Posted November 20, 2015
The FDA
has approved AquaBounty Technologies’ application for AquAdvantage
Salmon
, an Atlantic salmon that reaches market size more quickly than non-genetically
engineered (GE) farm-raised Atlantic salmon, according to the FDA’s press
release here.
The Washington Post also published an article available here
and Reuters here.
The FDA
regulates GE animals under the new animal drug provisions of the Federal Food,
Drug, and Cosmetic Act, because the recombinant DNA (rDNA) construct introduced
into the animal meets the definition of a drug. In this case, the rDNA
construct introduces a trait that makes the AquAdvantage Salmon grow
faster.
“The FDA
has thoroughly analyzed and evaluated the data and information submitted by
AquaBounty Technologies regarding AquAdvantage Salmon and determined that they
have met the regulatory requirements for approval, including that food from the
fish is safe to eat,” said Bernadette Dunham, D.V.M., Ph.D., director of the
FDA’s Center for Veterinary Medicine.
Five years
ago, the FDA first declared the product, made by Massachusetts-based AquaBounty
Technologies, to be as safe as conventional farm-raised Atlantic salmon,
according to Reuters.
AquaBounty’s
product will not require special labeling because it is nutritionally
equivalent to conventional farm-raised Atlantic salmon, the FDA said on
Thursday.
AquaBounty
developed the salmon by altering its genes so that it would grow faster than
farmed salmon, and expects it will take about two more years to reach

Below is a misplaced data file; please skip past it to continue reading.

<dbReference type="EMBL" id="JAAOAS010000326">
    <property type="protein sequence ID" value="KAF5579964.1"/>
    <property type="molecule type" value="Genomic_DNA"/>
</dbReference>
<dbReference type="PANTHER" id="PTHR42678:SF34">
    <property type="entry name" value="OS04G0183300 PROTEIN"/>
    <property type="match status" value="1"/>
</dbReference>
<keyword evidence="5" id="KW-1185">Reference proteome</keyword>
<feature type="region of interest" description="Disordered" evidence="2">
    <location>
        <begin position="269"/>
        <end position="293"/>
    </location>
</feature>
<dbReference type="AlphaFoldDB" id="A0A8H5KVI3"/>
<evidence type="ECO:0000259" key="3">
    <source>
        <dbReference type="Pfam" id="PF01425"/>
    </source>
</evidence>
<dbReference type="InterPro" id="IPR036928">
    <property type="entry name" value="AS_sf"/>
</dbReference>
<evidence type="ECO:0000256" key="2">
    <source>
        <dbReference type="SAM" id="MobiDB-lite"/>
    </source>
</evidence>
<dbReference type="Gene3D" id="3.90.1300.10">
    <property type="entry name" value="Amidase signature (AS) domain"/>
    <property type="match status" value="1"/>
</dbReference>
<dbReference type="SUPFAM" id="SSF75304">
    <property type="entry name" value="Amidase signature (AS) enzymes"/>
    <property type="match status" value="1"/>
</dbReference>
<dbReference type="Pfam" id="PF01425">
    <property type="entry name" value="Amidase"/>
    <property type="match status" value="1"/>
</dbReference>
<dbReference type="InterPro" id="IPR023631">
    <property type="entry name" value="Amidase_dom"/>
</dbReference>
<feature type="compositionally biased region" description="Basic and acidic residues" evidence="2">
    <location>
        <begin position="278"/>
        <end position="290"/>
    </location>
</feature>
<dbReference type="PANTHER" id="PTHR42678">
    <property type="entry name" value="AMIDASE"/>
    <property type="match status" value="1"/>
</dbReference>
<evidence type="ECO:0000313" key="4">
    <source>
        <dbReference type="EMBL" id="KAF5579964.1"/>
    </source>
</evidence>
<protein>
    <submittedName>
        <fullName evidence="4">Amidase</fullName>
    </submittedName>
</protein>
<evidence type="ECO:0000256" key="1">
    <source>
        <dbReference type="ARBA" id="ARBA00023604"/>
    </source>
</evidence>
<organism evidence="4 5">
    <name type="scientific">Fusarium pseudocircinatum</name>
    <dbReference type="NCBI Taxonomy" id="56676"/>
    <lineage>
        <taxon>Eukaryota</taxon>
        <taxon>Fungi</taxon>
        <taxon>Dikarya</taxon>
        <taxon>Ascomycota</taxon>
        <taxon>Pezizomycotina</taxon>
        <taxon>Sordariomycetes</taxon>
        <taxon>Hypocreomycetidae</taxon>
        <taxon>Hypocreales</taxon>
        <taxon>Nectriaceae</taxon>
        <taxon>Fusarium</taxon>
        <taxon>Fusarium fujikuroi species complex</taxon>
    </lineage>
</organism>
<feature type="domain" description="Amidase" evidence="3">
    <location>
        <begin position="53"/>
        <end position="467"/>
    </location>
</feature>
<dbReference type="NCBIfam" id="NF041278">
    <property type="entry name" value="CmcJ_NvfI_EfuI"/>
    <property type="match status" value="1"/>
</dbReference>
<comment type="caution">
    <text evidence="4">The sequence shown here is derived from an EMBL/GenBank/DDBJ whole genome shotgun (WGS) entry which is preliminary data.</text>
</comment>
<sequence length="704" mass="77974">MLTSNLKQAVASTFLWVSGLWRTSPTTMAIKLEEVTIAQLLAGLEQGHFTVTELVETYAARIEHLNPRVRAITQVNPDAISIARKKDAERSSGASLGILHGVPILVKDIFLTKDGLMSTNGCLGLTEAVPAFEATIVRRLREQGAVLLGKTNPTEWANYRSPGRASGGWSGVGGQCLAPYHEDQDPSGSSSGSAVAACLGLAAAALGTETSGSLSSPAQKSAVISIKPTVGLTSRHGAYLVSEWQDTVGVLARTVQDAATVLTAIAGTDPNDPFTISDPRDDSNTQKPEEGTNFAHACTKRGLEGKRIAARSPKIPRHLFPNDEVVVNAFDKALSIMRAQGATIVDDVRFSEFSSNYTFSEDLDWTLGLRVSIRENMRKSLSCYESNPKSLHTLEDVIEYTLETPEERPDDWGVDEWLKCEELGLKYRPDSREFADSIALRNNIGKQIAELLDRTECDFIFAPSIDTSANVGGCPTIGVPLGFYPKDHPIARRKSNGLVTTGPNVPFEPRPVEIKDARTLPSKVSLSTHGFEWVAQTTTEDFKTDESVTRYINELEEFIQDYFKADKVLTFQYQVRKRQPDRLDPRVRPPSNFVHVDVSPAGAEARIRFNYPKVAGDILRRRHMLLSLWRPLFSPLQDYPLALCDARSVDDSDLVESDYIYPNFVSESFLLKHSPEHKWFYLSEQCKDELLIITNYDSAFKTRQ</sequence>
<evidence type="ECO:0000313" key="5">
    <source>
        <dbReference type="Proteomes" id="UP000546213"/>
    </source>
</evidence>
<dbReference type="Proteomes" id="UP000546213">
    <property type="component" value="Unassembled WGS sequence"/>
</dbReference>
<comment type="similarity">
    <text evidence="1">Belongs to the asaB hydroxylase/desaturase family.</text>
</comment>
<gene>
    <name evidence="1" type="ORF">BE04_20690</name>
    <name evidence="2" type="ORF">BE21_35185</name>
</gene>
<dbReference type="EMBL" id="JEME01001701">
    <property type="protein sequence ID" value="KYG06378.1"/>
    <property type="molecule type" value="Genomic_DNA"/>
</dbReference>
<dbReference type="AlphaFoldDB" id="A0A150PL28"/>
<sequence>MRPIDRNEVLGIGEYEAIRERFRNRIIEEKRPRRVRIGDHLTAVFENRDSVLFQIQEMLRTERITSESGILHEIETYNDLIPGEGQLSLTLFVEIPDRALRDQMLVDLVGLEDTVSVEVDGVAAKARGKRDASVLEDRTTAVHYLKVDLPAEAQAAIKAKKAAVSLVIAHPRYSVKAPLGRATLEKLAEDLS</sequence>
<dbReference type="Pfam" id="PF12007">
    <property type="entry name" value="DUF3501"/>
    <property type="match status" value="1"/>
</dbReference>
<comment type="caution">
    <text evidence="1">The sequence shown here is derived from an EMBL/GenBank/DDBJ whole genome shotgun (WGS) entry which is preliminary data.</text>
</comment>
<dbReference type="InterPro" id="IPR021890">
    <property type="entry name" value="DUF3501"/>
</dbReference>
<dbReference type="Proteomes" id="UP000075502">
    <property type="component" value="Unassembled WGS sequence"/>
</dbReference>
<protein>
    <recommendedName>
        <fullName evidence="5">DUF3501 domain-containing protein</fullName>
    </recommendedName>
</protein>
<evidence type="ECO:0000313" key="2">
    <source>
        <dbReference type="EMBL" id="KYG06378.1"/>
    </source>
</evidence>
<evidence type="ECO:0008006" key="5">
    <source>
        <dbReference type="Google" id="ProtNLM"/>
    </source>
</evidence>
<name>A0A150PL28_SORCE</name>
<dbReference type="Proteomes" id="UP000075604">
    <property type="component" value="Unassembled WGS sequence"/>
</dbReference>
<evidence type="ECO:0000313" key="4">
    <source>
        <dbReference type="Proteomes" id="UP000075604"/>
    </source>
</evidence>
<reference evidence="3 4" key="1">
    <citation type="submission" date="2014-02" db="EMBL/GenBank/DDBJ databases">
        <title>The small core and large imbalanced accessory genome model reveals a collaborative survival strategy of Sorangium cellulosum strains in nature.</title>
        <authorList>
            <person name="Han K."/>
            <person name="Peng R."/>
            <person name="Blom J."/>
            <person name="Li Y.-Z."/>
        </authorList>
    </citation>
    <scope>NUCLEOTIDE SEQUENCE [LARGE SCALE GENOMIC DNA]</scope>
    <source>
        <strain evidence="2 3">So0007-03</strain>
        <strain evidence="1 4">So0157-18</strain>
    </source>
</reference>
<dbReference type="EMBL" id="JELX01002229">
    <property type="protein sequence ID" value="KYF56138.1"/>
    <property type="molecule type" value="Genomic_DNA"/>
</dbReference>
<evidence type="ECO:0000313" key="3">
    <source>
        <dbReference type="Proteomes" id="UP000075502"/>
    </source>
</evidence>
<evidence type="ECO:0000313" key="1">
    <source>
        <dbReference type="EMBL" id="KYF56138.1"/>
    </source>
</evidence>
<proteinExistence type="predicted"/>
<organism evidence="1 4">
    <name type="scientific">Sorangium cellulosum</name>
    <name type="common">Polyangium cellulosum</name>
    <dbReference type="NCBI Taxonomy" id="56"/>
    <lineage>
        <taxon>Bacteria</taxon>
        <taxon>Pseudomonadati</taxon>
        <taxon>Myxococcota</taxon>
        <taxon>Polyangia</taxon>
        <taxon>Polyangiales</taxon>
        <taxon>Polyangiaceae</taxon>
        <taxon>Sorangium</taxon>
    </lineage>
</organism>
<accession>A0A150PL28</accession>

consumers’ plates.
A Canadian
governmental risk assessment issued in 2013 also looked at both safety and
escapes, and they described the risk to human health as “low” and the risk to
the Canadian environment as “negligible,” according to The
Washington Post
.
On both of
those issues, there will always be some doubt. Safety can’t be proved (we can
only infer it from absence of harm so far), and any containment system can
fail. So the questions aren’t “Is it safe?” and “Could they escape?” The
question is whether the risk in those two areas is outweighed by the benefits.
The FDA will maintain regulatory oversight over the
production and facilities, and will conduct inspections to confirm that
adequate physical containment measures remain in place. In addition, the
Canadian and Panamanian governments will also be conducting inspections of the
facilities, according to the FDA.
For more information on biotechnology, please visit the
National Agricultural Law Center’s website here.